This Fashion Student Is Using Recycled Clothing to Spread an Important Message

By on April 14, 2017

Chavon Holiday inspected the two garments in front of him – one a cool, burgundy cotton sweater, the other a tattered, moth-eaten knit top. He then put some music on, and got to work. 

Chavon is a participant in the Green Eileen project, an initiative from Eileen Fisher to repurpose their customers' "gently loved" garments into new garments to sell. All profits support programs for women, girls and the environment. 

The project started off with a visit to Eileen Fisher's Chestnut Hill location, where students had the opportunity to speak with store associates about their Green Eileen division. At the store, they discussed the Eileen Fisher brand – their aesthetic, the fabrics they used, what their consumer looks like and their target demographic – as well as the purpose and message of the Green Eileen initiative. 

"It was important to them that we understood how it's about reaching out to people and making a contribution in a positive way – being resourceful and responsible," said Chavon. "We really used the information they gave us and put our own personal spin on it. They gave us a direction to go in, but also room to be creative and open and express ourselves while also getting their message out."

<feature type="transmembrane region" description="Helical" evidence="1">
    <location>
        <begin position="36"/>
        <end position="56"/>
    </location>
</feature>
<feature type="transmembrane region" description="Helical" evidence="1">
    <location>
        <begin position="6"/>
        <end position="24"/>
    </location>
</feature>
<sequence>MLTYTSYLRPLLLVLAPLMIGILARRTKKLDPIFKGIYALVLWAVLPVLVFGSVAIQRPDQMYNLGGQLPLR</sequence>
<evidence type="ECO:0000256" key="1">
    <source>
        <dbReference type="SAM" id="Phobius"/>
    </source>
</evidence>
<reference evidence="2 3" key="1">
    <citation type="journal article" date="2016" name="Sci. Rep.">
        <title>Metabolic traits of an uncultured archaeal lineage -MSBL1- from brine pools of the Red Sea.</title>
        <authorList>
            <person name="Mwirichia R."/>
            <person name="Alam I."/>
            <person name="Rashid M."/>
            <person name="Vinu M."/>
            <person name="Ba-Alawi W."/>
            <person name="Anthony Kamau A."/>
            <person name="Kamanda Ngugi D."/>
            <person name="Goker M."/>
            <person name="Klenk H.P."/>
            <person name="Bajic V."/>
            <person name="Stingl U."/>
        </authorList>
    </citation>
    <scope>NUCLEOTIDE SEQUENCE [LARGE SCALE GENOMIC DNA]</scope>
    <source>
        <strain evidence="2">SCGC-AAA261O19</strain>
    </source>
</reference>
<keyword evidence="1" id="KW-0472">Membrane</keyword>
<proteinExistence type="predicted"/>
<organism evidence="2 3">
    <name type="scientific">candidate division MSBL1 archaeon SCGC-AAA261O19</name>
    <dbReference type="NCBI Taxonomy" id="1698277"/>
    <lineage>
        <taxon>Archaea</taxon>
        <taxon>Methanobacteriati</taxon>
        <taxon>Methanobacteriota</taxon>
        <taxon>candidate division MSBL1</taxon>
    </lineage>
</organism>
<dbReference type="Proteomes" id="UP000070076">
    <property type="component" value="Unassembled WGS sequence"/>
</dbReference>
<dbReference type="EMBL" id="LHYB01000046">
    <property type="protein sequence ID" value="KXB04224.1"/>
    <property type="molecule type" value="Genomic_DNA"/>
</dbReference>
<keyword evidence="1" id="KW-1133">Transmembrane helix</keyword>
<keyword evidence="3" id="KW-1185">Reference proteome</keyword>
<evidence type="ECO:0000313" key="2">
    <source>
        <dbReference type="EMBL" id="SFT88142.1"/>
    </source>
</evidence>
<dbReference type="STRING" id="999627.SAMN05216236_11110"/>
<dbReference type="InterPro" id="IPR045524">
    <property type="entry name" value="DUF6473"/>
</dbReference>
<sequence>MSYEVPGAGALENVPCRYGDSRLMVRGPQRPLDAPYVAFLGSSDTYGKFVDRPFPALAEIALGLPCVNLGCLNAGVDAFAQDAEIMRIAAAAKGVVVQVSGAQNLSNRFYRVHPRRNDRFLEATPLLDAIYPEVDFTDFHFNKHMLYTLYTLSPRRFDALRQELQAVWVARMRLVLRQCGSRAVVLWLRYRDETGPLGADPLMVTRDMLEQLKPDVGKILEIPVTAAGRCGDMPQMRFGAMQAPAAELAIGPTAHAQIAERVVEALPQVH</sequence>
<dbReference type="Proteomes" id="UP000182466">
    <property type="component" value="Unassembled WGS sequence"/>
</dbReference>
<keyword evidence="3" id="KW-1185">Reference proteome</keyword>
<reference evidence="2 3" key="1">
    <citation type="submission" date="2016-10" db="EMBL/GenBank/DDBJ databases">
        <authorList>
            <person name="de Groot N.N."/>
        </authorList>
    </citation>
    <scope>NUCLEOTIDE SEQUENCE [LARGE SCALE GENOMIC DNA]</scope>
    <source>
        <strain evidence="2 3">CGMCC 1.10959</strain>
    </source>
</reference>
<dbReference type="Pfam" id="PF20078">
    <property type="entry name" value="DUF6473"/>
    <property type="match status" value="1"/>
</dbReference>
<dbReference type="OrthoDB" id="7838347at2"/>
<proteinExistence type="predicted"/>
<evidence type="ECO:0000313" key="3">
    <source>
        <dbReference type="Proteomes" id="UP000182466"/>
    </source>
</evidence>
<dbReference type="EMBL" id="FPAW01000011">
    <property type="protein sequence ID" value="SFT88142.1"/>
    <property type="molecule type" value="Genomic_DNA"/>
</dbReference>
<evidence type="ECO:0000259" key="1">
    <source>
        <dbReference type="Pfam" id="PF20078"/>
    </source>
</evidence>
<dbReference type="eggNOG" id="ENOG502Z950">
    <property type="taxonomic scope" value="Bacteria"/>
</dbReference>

Back on campus, the design process was not so simple. Students not only had to design a unique garment from recycled fabrics, but do it with the Eileen Fisher brand and aesthetic in mind. 

"My aesthetic and Eileen Fisher's differ hugely. I think they come from the perspective of spontaneous sophistication. It was really about drape and structure, as well as comfort and function," said Chavon. "I thought, we're speaking from the perspective of a certain customer, so be smart about that but still stay true to your aesthetic. I put a lot of thought into it, and came up with a princess-lined top with a little bit of a kimono." 

This new skill and perspective will serve Chavon well after his time at Bay State College, when he plans to work under another designer to learn how they research, forecast trends and work with fabrics. Eventually, he would like to come up with his own couture and ready-to-wear designs. 

Chavon's major take away, however, stems from the bigger picture. 

"I think it's important, as the number one pollutant in the world, to try our best to make a positive impact. I realized that I myself need to be more responsible when it comes to being resourceful. I need to be aware of what's going on and look out for our environment and the people around me. With this project, I learned that I can use what I know and what I care about to reach out to people in a new way." 

Learn more about Bay State College service learning initiatives here. Then join us at the annual student-run Bay State College Fashion Show to see some of our service learning project garments first-hand! This year's theme is Greenhaus Couture and is all about recycling, reusing and repurposing. Admission is free. Join us Sunday, May 7th from 6:00pm to 8:00pm at the Galleria, located at 10 Saint James Avenue in Boston.